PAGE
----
ACML 2017, Asian Conference on Machine Learning
Obtaining accurate and well calibrated probability estimates from classifiers is useful in many applications, for example, when minimising the expected cost of classifications. Existing methods of calibrating probability estimates are applied globally, ignoring the potential for improvements by applying a more fine-grained model. We propose probability calibration trees, a modification of logistic model trees that identifies regions of the input space in which different probability calibration models are learned to improve performance. We compare probability calibration trees to two widely used calibration methods -- isotonic regression and Platt scaling -- and show that our method results in lower root mean squared error on average than both methods, for estimates produced by a variety of base learners.
ECMLPKDD 2016, Joint European Conference on Machine Learning and Knowledge Discovery in Databases
A system of nested dichotomies is a method of decomposing a multi-class problem into a collection of binary problems. Such a system recursively splits the set of classes into two subsets, and trains a binary classifier to distinguish between each subset. Even though ensembles of nested dichotomies with random structure have been shown to perform well in practice, using a more sophisticated class subset selection method can be used to improve classification accuracy. We investigate an approach to this problem called random-pair selection, and evaluate its effectiveness compared to other published methods of subset selection. We show that our method outperforms other methods in many cases, and is at least on par in almost all other cases.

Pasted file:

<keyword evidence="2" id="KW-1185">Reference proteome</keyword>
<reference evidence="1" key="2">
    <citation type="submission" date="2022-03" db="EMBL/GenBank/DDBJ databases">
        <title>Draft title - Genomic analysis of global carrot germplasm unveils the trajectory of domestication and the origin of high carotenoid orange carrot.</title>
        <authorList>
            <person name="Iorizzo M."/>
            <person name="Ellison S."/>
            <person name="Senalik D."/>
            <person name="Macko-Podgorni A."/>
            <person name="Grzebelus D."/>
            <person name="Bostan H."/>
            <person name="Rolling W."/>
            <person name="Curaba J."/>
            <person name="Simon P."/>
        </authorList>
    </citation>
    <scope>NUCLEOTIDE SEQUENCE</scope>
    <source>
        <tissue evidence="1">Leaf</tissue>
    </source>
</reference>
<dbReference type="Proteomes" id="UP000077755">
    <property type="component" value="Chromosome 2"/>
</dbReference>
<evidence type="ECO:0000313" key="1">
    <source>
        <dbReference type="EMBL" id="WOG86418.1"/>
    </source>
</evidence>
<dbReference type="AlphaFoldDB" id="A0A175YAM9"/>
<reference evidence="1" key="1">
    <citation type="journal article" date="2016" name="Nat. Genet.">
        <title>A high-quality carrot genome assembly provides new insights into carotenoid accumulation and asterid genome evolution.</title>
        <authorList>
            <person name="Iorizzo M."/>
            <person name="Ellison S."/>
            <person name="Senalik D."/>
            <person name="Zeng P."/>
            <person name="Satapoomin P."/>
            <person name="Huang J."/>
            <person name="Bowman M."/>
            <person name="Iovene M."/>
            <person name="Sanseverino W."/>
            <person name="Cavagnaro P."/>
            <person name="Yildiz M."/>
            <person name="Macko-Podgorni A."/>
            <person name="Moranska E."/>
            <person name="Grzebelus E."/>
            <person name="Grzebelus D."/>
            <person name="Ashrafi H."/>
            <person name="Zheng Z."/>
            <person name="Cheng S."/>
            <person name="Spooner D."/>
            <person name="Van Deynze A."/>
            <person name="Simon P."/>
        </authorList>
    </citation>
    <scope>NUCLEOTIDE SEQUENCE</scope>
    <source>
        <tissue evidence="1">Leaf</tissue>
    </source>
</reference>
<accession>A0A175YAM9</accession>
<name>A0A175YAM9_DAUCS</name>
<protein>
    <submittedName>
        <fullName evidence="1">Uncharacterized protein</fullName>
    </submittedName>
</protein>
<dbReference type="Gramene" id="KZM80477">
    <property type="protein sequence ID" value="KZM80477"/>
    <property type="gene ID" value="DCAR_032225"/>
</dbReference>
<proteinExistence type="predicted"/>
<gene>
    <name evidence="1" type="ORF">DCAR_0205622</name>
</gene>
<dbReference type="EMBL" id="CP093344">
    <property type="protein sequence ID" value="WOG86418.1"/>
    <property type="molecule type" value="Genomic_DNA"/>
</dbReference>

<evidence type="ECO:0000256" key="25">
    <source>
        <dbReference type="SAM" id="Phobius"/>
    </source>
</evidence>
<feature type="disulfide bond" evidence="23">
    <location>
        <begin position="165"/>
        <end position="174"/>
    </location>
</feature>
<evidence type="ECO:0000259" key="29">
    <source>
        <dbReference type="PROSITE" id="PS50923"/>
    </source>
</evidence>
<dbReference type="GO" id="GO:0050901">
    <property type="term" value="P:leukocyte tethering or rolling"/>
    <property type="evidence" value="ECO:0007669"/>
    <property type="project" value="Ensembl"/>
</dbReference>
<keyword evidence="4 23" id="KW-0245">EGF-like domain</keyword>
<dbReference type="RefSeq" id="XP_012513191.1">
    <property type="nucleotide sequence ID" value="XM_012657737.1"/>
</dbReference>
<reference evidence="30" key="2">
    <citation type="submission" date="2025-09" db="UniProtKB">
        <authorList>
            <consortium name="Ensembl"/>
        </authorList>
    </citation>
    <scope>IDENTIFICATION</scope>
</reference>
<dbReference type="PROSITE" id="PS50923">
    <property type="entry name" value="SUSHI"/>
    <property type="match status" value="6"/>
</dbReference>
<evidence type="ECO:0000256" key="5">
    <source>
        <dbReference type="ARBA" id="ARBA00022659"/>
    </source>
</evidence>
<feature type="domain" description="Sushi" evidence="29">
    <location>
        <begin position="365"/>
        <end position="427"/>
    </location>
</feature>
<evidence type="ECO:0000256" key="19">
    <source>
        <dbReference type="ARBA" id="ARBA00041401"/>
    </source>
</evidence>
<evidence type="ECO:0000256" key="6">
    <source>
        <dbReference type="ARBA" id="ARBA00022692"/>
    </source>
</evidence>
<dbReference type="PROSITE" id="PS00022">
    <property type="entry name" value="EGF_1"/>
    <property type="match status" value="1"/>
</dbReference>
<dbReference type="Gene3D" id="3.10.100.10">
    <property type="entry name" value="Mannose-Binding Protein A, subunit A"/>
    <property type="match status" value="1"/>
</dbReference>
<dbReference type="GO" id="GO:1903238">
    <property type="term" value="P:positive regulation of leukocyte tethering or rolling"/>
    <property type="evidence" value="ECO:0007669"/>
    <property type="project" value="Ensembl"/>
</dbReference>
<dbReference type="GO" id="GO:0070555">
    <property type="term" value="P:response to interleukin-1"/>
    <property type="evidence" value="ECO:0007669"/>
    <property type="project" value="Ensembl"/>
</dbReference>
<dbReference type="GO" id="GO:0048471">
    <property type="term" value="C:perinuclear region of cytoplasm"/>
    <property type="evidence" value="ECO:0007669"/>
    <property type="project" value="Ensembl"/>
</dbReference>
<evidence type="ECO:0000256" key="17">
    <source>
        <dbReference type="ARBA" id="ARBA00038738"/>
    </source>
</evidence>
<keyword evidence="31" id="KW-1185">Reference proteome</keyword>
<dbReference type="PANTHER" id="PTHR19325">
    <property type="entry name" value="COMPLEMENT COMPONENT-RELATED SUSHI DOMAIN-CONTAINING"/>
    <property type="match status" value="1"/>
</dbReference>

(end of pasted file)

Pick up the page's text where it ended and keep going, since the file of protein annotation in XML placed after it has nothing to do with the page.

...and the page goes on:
The University of Waikato, Honours Thesis
Regular expression matching is an essential component of critical computer systems. As the amount of data online is constantly growing, and the number of applications for data analysis using regular expressions increases, more powerful and efficient regular expression matching systems are required. This study explores the design space of regular expression matching using two different many-core systems: the Intel Xeon Phi Coprocessor and the Azure System-on-Chip by Wave Semiconductor. A many-core, software based implementation of Thompson’s NFA algorithm and B-FSM has been developed for the Xeon Phi, with generally poor throughput compared to using a standard Xeon CPU. However, a hardwarebased implementation of B-FSM has also been developed and evaluated for the Azure System-on-Chip, with an estimated throughput per device 11.7x greater than current state-of-the-art ASIC-based implementations. The matching systems have been evaluated using rules from the Snort rule set, a popular network intrusion detection suite.